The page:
The list and details pattern is related to the location list pattern. Both patterns share the same layout and use similar interaction patterns such as data brushing. The main difference is that with list and details, a user can select an item in the list to view and edit its attributes, or details.
A list is a series of objects that reflects data retrieved from a database or service. Most lists are displayed in the form of a simple list that displays the information in a card or a more complex table that consists of rows with multiple columns. Most list items show only a few attributes of the whole dataset, such as title, name, and other key fields. The underlying data is usually more complex, and there isn’t enough space available to show more than a handful of attributes. It’s almost impossible to edit this data inline or expand a row into a long form of attribute values. If users are interested in seeing or editing the details of a list item, they can navigate from the list to the details view. The details view helps the user focus on their tasks, such as performing an analysis or updating attribute values. Once the task is completed, users navigate back to the list. This pattern works well for items that have long or complicated attribute forms. It helps focus the user on the selected item. It also affords embedding map interactions, such as editing the geometry into the workflow.
List and details is used in apps for situational awareness, operations, or asset management. The two types of apps that benefit most from this pattern are single-purpose and enterprise apps. Single-purpose apps can focus users on managing assets, projects, incidents, or any type of features that require a lot of attributes to be edited. Enterprise apps may use this pattern to show lists of clients, assets, or activities with their status, address, contact information, time stamp, or location.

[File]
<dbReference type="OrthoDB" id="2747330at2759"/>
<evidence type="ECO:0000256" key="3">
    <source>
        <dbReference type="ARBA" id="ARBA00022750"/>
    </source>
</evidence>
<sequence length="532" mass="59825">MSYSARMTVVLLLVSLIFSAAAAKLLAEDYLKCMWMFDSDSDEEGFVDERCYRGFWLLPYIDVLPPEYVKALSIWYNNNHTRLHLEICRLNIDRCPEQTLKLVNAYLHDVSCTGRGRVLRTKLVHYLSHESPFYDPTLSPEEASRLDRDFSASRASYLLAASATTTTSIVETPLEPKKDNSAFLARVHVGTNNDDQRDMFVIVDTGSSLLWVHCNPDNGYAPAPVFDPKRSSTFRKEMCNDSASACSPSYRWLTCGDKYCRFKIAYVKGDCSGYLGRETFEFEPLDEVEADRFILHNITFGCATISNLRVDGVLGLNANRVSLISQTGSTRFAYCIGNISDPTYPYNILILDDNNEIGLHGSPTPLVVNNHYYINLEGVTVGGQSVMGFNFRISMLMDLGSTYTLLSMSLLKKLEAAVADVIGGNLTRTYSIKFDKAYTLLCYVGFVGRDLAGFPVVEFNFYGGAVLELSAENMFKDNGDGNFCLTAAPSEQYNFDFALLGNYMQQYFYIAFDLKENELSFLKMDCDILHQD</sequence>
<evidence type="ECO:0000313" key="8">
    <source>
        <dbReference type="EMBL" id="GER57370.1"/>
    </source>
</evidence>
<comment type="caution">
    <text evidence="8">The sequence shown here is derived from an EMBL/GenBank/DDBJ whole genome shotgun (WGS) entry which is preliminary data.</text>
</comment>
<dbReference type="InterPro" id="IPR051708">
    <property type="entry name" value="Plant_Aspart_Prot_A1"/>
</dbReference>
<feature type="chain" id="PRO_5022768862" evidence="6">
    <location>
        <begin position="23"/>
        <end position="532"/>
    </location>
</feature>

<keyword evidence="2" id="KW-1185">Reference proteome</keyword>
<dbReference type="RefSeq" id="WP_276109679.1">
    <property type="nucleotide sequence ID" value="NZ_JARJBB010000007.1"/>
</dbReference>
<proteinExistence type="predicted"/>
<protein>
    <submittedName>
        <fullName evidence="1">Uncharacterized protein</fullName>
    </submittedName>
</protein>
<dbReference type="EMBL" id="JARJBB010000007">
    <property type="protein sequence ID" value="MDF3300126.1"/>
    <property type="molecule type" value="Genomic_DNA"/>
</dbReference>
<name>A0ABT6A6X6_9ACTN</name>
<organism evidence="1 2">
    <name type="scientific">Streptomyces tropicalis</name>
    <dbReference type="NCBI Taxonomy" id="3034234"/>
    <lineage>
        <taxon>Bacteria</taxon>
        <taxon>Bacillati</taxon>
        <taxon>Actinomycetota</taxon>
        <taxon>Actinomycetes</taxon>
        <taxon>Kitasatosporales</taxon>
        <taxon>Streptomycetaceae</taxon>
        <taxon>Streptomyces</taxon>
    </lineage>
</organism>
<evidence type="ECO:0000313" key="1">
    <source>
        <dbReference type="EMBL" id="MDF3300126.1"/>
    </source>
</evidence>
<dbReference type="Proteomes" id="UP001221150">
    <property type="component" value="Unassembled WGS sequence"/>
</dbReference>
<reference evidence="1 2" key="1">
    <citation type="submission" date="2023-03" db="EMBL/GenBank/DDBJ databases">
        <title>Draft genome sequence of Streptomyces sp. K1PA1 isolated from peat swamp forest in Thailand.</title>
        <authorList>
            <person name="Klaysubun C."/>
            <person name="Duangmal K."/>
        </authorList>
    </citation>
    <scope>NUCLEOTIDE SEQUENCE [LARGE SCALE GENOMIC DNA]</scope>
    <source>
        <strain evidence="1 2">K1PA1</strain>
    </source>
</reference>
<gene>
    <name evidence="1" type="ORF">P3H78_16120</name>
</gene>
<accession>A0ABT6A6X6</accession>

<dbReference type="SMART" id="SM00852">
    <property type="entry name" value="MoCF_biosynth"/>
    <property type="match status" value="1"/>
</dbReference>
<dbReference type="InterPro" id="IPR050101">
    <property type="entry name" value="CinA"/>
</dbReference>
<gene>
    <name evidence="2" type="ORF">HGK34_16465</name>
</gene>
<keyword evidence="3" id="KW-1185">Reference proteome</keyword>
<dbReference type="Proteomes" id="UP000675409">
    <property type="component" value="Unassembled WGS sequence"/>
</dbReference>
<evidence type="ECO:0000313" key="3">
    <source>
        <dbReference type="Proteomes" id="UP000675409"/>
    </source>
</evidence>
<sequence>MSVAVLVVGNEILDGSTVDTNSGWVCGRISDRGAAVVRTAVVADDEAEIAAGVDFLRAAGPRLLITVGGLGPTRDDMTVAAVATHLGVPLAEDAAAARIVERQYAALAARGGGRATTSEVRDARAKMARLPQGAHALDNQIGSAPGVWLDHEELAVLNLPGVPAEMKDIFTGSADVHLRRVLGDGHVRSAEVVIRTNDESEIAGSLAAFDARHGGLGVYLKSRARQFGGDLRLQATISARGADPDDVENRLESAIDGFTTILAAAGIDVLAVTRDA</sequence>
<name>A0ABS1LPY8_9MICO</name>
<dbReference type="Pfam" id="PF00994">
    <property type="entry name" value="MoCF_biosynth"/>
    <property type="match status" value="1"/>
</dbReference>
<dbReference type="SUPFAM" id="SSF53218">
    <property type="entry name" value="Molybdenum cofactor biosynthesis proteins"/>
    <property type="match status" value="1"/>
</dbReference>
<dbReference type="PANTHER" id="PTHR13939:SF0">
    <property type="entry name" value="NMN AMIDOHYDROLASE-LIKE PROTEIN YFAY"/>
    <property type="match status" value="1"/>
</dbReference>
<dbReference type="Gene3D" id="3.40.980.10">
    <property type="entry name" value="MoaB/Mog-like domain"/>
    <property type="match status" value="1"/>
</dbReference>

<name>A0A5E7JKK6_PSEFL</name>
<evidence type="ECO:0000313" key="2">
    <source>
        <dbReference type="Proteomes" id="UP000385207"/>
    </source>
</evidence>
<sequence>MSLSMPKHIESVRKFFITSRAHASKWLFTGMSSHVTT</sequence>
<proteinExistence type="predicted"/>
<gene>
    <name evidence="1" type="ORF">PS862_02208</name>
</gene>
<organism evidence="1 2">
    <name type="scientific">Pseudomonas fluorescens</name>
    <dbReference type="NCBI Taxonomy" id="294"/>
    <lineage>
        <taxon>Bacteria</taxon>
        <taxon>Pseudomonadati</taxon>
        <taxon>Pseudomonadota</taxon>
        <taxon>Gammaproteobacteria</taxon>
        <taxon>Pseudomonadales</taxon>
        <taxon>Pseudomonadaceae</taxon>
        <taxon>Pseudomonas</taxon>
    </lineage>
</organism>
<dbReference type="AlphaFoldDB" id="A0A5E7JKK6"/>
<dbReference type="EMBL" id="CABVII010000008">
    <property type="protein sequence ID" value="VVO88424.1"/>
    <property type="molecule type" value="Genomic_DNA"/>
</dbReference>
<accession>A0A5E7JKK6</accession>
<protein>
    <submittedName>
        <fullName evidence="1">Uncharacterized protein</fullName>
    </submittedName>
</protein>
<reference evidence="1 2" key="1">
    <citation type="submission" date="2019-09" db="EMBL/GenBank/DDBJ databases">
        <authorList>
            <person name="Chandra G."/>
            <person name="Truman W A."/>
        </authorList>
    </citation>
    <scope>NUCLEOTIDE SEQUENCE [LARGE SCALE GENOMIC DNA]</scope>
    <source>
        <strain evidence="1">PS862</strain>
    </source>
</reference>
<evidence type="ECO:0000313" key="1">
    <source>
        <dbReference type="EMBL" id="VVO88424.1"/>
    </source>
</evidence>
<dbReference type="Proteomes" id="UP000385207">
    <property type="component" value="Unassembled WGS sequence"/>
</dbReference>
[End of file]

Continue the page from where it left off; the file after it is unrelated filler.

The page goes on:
Provide a list of items side by side with the map. The list is often sortable, filterable, searchable, driven by the user’s privileges, and populated through services from back-end servers. Keep the list simple by displaying only the most important columns and removing unnecessary design elements such as separators, row striping, shadows, or even cell borders. Offer a button to create a new item and place it toward the top of the list.
It’s not always necessary to provide a details view. For instance, simple attribute updates can be accomplished using inline editing or by opening an info pop-up. A dedicated details view is required for more complex data display or longer forms. The list view and details view are usually contained within the same panel. Users can navigate to the details view by clicking an item in the list and navigate back to the list view by clicking a simple back button on the details view. If the details view holds a form, you should provide buttons to save and cancel instead of the back button. You may also consider adding Preview and Next buttons or arrows to navigate between records in a linear fashion. This will reduce the need to toggle back and forth between the list and the details.
After an item is selected from the list, the app should remember the current ex-tent and zoom the map to the item’s extent showing the necessary level of detail for the user to analyze the item and interact with it. Upon the user returning to the list, the previous extent should be restored so the context isn’t lost.
It isn’t uncommon for the details view to require more horizontal space than the list view. It’s okay to adjust the width for each view if this mechanism is applied consistently. Consider adding a button to collapse the panel. Place the button at the vertical center so that it overlaps the map. The button collapses the panel regardless of the current view.
The BlackSky Tasking for ArcGIS Online app provides a convenient way for users to get up-to-date satellite imagery delivered in as little as 90 minutes. After the area of interest is specified, the app tasks a satellite to capture new imagery at the earliest available possibility. After successful collection, the imagery is ready to be transferred to ArcGIS Online. The order history section gives users the opportunity to review details of past and current orders. When a record is selected from the list on the left side, the app follows the list and details pattern to show more details while simultaneously zooming the map to the extent of the selected record. Depending on the delivery status, users may be offered additional actions, such as retasking the satellite or accepting the order to be moved to their ArcGIS Online organization. Closing the details view returns to the list and zooms the map back to the previous extent.